Thirty-five years ago or so, I got into a discussion with my cousin Cecelia about whether or not a person who had the talent to become, say, an exceptional brain surgeon also had a responsibility to pursue that calling. Did they owe it to themself and the rest of us to fulfill that potential, or would it be okay to turn their back on that potential and live a minimalist, self-sufficient life doing whatever the heck they wanted to do?
Cecelia argued in favor of each person being obliged to live up to their potential, for the benefit of all. I argued that just because you COULD do marvelous things with the talents you'd been given, you did not HAVE to develop your talents and put them to use for the common good. If you thought that you could be happier living the life of a hermit or a bum, then you should go for it.
I was an atheist at the time we had that discussion. Later on, after coming back to the Church, I developed an understanding of vocation but I never re-visited the question Cecelia and I had discussed.
As I approach my retirement after 27 years at the University, I am thinking again about that question. Life is hard. Death is inevitable. We all have gifts and talents. But vanity of vanities, all is vanity; in the end we pass on barely leaving a footprint in the sands of time.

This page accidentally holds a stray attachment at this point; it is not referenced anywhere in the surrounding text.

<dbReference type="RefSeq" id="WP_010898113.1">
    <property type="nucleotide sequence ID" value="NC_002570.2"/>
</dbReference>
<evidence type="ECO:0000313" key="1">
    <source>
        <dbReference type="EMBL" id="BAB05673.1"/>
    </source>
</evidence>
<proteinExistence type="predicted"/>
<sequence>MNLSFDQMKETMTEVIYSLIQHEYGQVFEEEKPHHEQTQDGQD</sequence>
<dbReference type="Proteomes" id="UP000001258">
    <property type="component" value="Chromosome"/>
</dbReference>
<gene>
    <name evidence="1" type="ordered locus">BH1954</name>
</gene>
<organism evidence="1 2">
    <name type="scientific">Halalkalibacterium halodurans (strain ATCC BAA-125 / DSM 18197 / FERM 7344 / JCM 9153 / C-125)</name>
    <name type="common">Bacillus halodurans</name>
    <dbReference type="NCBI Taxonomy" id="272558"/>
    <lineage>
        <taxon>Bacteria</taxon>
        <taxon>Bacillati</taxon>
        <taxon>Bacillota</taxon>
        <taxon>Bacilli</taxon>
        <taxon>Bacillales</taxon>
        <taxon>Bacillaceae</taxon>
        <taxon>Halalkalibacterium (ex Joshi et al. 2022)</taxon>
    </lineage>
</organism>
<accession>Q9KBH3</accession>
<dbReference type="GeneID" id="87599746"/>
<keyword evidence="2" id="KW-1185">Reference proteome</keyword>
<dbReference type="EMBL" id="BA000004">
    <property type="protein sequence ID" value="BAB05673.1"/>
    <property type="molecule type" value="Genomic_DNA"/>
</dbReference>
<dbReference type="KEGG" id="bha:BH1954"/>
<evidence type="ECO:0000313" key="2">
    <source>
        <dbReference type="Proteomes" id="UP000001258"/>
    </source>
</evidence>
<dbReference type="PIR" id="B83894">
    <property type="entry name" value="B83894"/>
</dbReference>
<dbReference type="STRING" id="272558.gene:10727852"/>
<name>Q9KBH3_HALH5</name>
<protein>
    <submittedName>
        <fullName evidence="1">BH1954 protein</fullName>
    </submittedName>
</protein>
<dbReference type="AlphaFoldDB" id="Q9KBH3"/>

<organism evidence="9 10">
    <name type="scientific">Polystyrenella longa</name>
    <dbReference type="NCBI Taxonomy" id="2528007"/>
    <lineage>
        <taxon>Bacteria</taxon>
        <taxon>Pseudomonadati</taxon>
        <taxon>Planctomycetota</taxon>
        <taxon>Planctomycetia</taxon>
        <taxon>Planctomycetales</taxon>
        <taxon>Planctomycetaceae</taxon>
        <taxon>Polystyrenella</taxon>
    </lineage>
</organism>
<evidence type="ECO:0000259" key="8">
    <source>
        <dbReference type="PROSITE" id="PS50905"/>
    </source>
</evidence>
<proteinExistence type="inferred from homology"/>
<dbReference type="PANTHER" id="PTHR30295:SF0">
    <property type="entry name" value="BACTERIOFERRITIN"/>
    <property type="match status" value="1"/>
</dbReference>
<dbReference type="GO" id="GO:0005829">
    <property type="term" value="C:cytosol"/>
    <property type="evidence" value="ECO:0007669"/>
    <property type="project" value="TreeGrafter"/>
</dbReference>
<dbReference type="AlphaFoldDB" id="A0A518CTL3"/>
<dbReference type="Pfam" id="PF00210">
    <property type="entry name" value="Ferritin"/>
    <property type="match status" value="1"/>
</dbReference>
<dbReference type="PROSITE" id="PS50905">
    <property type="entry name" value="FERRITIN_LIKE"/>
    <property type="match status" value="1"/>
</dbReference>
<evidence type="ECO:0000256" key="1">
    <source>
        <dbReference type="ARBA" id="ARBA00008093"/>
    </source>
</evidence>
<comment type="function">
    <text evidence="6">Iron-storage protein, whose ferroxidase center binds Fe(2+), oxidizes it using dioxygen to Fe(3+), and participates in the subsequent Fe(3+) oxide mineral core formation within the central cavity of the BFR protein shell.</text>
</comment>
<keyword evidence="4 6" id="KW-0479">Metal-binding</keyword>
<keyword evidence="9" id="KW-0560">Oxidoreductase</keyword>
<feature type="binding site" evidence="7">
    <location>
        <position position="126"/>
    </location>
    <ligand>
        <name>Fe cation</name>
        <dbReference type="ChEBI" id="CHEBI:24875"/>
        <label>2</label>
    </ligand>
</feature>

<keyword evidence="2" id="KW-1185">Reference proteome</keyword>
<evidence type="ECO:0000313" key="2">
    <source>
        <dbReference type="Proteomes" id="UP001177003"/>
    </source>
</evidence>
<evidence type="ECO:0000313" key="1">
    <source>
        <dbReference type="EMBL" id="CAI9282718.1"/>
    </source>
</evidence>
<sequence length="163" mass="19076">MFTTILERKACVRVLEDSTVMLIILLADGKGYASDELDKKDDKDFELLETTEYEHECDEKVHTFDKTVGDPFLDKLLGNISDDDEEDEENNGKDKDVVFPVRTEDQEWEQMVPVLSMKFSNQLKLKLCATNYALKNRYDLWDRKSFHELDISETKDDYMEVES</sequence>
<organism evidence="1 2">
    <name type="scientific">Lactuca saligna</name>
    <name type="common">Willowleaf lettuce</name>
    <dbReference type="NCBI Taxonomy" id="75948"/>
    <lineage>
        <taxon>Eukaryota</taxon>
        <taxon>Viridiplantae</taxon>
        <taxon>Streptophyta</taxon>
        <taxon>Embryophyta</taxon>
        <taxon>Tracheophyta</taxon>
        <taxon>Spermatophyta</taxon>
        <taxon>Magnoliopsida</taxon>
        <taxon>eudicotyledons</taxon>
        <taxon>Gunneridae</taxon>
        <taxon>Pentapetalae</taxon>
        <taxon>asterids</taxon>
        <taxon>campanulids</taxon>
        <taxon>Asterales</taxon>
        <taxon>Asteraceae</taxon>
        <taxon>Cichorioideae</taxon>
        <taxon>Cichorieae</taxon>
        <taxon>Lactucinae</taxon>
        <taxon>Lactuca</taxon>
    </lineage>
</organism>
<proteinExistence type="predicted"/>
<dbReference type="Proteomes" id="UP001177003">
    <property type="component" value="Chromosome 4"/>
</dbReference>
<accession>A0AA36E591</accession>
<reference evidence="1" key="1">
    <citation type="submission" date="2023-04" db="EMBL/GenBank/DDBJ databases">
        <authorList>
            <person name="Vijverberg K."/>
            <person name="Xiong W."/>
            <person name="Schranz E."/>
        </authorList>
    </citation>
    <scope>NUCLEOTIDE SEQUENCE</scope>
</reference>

What's it all about, Alfie?
Every Catholic baby boomer remembers the Baltimore catechism's first lesson:
Q: Why did God make me?
A: God made me to know Him, to love Him, and to serve Him in this world, and to be happy with Him forever in the next.
A good deal of the interior difficulties I have experienced during my recuperation from surgery has to do with the realization of how inevitable and how close in time (relatively speaking) is my own death. While I have always been able to see the intrinsic value of the lives of those that I love, it is a different matter when it comes to perceiving the intrinsic value of my own life.
I'm feeling a bit like Zelig in that Woody Allen movie. I can blend into any environment. And just as easily, I can eliminate myself and fade into oblivion.
I was praying the sorrowful mysteries of the rosary today and my meditation kept coming back to Jesus on the brink of death. As St. Paul says, we preach Christ crucified, and what a long, strange trip it is to Calvary. A long, strange trip that we all must make.